dbr wrote:Looking at a long term price chart of the S&P 500, for which such data exists, might lend perspective to the inevitability of "crashes" and downturns and various other thoughts about what the stock market does.
Good point. But here's a long-term chart that terrifies me: http://www.macrotrends.net/2324/sp-500- ... chart-data
Granted, this chart ignores dividends - which until recently were a huge component of cumulative annual returns. But stipulating that, the message of this chart is that from the late 1920s through the market's nadir of 1982, the inflation-adjusted rate of return has been... zero! In other words, for all of their gyrations and reversals, bull markets and bear markets, American stocks have been a good inflation-hedge for a period of 50+ years - but have done no better than that!
Then came the halcyon time of the 1980s and 1990s, when the stock market burgeoned. Today, so much of our intuition about compound-returns, about geometric progressions and the value of time-in-the-market, is rooted in the experience of the 1980s and 1990s. But in the bigger picture, that time was unusually good... just as, thus far, the 21st century has been unusually bad.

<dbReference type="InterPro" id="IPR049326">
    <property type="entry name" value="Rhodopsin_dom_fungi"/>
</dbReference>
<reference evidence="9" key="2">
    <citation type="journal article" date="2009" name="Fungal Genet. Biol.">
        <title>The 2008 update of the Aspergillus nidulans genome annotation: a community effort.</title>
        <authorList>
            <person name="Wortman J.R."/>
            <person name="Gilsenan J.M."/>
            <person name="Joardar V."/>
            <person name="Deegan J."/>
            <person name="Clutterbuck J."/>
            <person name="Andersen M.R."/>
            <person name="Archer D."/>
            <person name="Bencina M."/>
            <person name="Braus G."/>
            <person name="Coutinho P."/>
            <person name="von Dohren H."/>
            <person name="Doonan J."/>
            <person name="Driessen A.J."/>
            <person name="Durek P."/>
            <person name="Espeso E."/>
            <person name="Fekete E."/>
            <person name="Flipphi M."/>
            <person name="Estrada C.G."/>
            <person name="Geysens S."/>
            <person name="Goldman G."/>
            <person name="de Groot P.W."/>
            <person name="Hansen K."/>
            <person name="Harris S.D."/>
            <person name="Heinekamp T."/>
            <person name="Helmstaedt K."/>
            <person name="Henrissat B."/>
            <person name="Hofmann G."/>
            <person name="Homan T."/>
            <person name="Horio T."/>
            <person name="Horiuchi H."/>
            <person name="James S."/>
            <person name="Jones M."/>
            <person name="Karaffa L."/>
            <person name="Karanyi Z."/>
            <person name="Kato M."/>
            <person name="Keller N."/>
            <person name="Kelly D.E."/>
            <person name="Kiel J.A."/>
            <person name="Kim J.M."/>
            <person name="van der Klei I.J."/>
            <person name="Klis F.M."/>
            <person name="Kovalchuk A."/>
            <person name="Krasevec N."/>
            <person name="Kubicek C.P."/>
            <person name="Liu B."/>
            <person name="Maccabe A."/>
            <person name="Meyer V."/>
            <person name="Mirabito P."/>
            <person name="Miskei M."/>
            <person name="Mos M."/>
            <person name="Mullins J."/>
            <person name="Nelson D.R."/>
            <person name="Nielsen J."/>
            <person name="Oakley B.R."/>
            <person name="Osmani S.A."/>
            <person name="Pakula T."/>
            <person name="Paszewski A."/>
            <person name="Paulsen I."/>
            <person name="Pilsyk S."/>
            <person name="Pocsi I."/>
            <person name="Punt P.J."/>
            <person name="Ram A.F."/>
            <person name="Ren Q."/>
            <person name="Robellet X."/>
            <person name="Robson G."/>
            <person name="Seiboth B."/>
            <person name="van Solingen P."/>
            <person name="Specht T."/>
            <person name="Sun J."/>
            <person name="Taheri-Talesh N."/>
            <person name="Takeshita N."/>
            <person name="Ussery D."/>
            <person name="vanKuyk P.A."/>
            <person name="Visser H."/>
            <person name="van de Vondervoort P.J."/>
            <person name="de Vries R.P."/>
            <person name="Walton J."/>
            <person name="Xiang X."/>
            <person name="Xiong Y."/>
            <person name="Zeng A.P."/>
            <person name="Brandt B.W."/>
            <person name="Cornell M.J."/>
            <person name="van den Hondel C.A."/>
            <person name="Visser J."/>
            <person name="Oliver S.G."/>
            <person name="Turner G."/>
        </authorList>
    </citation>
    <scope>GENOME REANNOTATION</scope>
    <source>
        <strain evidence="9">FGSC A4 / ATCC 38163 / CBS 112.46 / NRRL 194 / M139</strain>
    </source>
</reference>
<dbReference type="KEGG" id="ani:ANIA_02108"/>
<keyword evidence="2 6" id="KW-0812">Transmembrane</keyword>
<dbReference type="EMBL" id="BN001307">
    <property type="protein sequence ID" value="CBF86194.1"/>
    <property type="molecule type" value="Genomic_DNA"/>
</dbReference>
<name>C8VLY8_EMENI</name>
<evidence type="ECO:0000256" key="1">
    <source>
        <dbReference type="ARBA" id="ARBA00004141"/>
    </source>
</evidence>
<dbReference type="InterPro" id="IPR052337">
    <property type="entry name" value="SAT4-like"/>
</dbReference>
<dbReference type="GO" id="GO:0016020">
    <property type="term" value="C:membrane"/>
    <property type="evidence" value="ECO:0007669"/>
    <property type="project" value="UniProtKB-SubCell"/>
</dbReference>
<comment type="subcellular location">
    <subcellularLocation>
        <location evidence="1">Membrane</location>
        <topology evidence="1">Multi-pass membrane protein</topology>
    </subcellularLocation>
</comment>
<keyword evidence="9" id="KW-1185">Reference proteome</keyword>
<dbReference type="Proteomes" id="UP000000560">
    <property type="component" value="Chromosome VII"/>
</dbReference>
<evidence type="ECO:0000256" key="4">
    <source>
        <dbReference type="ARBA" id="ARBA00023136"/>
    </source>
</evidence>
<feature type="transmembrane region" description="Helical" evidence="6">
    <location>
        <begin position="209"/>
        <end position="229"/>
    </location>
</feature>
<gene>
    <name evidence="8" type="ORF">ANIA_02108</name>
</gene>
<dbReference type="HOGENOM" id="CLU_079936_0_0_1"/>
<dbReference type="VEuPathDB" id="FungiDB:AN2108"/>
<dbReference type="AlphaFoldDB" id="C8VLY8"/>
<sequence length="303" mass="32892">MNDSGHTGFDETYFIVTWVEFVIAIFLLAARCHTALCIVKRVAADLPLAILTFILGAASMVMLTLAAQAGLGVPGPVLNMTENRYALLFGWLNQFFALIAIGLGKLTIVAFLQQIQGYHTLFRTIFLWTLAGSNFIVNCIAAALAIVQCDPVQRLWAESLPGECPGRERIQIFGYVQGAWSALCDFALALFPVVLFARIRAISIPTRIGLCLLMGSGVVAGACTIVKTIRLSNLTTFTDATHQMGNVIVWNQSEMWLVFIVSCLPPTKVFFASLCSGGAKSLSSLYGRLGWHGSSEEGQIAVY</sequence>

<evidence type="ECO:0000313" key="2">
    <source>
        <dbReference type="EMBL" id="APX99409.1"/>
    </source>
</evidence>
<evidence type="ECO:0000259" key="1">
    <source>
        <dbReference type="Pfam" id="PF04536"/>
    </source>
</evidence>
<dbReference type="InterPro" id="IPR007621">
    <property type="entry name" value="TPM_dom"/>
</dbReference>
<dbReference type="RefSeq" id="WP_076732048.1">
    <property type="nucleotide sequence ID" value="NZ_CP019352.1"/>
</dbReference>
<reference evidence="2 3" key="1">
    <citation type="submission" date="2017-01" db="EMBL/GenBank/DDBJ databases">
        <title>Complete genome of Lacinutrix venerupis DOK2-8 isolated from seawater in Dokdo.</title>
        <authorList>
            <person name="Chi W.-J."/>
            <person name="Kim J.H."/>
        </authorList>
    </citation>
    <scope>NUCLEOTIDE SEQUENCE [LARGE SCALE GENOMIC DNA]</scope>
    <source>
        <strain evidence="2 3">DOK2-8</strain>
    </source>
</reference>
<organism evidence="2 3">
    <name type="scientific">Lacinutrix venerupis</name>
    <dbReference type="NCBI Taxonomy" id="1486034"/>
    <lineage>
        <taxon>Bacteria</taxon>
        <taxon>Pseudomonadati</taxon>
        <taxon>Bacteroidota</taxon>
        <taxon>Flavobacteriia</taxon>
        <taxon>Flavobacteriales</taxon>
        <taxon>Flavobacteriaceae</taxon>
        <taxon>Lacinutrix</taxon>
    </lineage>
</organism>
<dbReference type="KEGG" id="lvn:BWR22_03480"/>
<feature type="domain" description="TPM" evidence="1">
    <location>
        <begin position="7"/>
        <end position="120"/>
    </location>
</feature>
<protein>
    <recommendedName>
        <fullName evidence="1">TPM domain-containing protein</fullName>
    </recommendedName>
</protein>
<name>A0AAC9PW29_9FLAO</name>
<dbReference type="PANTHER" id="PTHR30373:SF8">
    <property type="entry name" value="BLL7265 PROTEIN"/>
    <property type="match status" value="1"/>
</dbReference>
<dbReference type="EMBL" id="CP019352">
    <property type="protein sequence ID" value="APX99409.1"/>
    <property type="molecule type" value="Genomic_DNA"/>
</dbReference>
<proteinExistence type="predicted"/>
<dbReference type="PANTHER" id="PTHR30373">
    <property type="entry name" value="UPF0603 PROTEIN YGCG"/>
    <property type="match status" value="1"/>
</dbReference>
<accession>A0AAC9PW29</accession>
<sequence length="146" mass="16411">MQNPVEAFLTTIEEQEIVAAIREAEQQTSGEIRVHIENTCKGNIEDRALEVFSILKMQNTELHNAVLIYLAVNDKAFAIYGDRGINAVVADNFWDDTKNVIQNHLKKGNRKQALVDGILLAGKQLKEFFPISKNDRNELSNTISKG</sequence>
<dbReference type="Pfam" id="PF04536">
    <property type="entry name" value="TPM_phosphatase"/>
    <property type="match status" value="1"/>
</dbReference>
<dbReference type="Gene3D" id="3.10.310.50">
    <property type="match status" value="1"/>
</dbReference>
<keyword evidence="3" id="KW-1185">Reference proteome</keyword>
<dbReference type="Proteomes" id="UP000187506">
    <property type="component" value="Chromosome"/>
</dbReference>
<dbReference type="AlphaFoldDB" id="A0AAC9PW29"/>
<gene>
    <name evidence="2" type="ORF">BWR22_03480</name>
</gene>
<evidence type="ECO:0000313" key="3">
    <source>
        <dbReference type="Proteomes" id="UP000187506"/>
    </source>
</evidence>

Indeed, I'd argue that the real stressor isn't the flash-crashes and the sporadic 10% declines that we've had every few months over the past two years; it isn't even the Great Recession and the crash of 2007-2009. It isn't Taleb's "black swans". No, the real problem is that crashes and corrections have been coming only on the heals of bare minimum recoveries. They haven't followed strong increases to fresh highs. We've not had enough good white swans.
Look at where we are today, vs the year 2000... not just in the American stock market, but overseas, and especially in Europe. There's little cause thus far to be ebulliently proud of the 21st century. Maybe subsequent decades will treat us more handsomely, and even a 17-year-period is just "noise". Maybe. But tell that to investors in the mid 1920s, and again to their grandchildren in 1982.